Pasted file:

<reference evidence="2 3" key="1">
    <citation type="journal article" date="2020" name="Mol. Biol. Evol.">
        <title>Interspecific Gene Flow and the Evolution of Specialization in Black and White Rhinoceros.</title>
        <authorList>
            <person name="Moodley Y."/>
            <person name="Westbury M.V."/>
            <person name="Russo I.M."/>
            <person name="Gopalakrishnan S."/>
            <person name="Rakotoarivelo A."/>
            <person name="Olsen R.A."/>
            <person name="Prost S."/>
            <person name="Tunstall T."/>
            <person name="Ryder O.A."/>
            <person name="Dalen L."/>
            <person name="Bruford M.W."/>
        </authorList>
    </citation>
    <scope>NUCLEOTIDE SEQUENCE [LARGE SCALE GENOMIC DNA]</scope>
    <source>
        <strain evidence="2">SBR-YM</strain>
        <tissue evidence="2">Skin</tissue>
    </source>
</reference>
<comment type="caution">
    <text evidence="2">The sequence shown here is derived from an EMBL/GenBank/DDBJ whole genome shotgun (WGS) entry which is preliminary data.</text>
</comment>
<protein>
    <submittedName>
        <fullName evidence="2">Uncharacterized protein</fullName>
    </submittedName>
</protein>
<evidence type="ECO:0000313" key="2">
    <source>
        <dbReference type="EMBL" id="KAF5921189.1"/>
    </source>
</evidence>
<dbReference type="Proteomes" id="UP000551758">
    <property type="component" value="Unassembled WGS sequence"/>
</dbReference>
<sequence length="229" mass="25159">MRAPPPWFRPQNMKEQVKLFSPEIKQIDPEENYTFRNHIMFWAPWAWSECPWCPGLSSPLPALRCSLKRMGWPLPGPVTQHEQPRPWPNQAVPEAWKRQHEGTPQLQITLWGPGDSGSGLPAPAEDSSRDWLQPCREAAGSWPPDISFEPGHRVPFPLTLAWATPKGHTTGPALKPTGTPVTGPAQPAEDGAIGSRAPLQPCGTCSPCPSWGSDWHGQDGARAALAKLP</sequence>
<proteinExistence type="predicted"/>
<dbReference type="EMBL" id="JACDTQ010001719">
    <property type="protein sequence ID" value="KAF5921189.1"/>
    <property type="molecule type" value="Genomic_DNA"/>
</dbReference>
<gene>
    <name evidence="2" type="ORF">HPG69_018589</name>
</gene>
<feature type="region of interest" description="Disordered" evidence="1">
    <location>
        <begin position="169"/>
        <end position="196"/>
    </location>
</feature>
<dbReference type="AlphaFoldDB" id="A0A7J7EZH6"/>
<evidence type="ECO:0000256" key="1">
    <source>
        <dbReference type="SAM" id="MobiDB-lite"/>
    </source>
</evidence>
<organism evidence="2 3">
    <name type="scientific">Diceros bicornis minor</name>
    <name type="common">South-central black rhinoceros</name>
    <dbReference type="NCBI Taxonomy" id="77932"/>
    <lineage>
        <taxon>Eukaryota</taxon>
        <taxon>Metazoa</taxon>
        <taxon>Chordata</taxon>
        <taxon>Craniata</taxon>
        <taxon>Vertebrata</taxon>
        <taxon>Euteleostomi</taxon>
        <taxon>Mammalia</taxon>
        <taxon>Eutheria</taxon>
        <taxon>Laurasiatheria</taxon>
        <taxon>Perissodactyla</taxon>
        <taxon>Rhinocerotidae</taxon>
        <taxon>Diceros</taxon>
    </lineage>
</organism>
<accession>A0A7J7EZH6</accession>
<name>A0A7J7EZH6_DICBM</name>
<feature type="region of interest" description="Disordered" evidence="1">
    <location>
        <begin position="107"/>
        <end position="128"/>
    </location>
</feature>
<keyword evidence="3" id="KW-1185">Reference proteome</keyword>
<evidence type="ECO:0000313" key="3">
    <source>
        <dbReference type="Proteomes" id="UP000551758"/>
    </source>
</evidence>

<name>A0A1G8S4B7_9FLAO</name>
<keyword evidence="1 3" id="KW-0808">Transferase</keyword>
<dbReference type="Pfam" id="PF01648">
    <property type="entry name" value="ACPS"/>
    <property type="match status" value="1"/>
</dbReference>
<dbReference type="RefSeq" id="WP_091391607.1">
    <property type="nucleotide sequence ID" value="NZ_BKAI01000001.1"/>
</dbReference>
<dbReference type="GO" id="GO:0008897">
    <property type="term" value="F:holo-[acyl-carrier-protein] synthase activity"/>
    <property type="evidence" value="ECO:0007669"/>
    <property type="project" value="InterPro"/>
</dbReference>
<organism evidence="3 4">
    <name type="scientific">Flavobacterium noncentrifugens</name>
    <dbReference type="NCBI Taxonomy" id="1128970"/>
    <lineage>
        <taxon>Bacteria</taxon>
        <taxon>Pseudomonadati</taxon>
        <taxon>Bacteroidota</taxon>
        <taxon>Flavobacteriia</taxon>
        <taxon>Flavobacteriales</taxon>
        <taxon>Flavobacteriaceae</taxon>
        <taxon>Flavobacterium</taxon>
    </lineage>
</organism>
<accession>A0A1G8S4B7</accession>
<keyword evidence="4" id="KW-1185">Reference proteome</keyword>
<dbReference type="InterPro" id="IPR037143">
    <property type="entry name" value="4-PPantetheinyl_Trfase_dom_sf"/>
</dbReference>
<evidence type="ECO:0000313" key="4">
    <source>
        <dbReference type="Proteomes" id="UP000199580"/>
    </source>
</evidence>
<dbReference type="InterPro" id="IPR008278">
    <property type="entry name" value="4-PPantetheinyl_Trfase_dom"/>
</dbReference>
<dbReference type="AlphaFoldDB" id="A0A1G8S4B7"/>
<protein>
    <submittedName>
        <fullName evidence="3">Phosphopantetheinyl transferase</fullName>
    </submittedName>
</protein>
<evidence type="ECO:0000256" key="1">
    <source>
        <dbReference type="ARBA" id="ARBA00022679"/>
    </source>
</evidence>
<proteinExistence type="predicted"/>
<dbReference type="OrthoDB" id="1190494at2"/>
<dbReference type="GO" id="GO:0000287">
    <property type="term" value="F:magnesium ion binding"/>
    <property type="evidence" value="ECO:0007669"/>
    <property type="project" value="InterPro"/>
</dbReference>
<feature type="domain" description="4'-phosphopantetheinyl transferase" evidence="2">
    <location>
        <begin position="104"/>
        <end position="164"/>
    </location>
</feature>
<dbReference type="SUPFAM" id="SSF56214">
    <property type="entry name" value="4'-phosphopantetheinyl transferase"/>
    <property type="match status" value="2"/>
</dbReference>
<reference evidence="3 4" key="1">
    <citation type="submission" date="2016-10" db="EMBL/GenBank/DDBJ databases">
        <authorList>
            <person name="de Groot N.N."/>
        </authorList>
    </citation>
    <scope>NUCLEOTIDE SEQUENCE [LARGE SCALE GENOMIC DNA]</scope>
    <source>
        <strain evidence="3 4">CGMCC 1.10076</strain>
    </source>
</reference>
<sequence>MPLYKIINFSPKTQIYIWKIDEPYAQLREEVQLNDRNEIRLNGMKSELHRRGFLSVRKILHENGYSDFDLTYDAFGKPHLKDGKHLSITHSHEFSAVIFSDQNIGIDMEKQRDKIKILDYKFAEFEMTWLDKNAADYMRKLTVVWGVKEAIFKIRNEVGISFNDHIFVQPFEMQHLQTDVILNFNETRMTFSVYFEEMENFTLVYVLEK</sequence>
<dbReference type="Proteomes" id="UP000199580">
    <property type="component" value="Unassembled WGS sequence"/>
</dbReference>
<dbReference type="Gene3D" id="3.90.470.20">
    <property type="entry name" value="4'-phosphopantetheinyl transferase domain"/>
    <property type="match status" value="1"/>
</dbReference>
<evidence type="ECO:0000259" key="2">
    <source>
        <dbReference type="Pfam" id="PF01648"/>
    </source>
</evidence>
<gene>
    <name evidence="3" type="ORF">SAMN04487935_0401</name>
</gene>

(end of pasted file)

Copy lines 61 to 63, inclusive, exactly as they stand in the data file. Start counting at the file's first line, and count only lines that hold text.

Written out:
<organism evidence="2 3">
    <name type="scientific">Diceros bicornis minor</name>
    <name type="common">South-central black rhinoceros</name>